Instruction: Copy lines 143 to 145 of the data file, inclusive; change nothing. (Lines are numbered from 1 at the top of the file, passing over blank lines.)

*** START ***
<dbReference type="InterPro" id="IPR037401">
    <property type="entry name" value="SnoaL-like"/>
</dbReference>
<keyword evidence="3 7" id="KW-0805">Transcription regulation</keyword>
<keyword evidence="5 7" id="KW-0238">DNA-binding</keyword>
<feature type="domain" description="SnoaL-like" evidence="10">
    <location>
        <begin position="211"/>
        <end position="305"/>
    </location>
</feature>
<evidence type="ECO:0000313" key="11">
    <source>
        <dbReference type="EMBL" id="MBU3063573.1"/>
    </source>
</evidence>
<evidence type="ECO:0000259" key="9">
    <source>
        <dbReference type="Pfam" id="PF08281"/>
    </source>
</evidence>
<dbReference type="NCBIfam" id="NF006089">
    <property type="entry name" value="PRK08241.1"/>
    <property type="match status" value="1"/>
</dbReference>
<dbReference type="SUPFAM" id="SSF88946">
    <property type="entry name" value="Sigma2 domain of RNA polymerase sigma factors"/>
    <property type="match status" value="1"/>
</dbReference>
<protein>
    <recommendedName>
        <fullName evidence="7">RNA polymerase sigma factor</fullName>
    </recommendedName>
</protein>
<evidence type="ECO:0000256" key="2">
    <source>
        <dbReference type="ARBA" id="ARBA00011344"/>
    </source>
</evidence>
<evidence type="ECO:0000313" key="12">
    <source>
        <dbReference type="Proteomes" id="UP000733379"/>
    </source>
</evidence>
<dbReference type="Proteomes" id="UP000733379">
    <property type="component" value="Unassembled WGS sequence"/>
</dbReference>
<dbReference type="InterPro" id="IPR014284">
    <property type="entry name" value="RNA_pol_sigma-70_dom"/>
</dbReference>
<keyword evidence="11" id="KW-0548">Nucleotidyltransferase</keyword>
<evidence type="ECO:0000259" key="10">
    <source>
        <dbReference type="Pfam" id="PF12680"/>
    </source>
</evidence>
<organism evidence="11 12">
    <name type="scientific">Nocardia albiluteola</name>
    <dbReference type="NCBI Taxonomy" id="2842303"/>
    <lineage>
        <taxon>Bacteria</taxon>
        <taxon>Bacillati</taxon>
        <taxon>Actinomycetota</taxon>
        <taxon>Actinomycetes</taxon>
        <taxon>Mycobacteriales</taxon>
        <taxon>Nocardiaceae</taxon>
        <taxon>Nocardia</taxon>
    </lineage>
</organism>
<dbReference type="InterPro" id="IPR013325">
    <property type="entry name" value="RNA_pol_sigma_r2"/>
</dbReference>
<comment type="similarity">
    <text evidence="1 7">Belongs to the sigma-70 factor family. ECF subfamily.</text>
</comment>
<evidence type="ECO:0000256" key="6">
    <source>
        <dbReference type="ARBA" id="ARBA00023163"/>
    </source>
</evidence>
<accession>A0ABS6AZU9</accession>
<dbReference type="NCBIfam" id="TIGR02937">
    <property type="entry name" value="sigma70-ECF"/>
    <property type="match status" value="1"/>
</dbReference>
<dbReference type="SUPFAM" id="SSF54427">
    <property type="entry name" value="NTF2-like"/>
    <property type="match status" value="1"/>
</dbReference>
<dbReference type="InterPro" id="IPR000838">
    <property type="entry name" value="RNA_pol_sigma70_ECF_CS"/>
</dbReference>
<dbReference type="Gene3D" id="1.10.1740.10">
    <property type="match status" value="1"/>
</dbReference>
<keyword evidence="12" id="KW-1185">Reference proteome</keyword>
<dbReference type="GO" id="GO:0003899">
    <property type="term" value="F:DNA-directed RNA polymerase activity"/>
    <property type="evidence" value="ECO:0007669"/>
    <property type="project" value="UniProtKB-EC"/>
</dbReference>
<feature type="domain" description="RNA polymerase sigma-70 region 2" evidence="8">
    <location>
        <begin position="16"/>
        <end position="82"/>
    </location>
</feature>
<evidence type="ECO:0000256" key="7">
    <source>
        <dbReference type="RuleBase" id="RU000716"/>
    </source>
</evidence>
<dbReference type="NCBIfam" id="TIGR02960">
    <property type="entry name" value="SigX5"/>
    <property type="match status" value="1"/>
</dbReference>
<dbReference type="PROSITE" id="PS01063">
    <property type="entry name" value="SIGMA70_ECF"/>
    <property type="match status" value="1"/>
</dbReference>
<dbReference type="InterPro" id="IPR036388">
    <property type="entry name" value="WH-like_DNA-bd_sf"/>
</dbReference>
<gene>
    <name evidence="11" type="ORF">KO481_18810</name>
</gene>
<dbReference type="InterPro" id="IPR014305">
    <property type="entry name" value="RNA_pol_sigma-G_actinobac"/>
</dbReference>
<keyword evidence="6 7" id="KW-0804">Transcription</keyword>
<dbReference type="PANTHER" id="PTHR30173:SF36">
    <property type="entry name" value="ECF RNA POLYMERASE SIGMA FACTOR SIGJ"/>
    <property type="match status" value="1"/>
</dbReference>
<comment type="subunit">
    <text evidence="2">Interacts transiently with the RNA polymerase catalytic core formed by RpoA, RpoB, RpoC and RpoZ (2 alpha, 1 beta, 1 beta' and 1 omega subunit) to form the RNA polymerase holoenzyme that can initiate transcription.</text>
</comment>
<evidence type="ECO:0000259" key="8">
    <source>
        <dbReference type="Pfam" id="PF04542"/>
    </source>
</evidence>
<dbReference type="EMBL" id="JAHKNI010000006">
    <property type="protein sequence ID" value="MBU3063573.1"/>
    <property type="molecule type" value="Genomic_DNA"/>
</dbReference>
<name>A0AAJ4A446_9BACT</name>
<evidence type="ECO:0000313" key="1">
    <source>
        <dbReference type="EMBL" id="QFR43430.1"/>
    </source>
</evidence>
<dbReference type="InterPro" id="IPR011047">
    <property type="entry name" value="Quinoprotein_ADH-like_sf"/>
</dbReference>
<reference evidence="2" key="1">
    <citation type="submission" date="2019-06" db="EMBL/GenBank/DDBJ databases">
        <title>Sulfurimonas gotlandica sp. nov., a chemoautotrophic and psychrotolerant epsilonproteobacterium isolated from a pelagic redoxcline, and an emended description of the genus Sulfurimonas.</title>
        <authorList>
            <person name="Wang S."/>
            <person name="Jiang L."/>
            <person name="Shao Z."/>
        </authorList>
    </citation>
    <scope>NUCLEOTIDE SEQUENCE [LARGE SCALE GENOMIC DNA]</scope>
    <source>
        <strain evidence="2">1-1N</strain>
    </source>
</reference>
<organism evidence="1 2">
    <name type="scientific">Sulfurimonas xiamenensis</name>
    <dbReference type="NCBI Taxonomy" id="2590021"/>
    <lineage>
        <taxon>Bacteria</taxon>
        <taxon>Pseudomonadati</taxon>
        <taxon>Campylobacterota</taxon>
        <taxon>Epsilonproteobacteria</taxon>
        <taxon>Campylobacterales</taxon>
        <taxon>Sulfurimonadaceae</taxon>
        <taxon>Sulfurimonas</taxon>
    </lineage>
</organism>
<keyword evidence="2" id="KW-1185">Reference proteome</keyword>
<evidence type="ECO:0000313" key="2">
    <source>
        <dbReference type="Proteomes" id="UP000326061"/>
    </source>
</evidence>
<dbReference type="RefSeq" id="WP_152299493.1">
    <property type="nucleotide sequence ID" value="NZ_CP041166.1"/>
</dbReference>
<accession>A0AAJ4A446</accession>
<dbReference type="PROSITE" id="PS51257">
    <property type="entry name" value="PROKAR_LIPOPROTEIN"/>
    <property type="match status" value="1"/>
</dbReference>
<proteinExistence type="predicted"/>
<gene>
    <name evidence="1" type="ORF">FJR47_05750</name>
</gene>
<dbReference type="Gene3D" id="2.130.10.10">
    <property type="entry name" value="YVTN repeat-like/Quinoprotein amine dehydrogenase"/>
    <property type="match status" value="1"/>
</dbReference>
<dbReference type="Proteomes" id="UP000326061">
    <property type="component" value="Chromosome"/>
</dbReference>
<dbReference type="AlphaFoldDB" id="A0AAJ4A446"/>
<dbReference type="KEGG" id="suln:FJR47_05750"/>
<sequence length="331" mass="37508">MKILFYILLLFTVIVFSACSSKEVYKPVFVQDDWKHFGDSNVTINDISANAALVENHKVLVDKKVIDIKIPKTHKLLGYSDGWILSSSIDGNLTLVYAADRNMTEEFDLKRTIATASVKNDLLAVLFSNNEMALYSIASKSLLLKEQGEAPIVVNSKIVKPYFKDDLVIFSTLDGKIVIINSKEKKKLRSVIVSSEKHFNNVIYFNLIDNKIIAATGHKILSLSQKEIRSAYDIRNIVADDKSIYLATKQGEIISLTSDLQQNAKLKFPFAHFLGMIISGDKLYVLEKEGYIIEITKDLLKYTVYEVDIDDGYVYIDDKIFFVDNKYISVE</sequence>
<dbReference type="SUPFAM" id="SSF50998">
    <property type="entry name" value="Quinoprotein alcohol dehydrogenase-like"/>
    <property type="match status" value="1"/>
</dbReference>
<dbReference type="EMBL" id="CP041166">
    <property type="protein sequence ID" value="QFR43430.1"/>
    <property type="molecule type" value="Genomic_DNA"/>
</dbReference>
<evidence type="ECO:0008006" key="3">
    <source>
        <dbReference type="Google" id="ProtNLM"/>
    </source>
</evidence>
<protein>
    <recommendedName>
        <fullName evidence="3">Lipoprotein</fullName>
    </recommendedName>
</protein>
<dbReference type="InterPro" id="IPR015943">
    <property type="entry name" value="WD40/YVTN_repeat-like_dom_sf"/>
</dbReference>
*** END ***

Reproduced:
<dbReference type="EMBL" id="JAHKNI010000006">
    <property type="protein sequence ID" value="MBU3063573.1"/>
    <property type="molecule type" value="Genomic_DNA"/>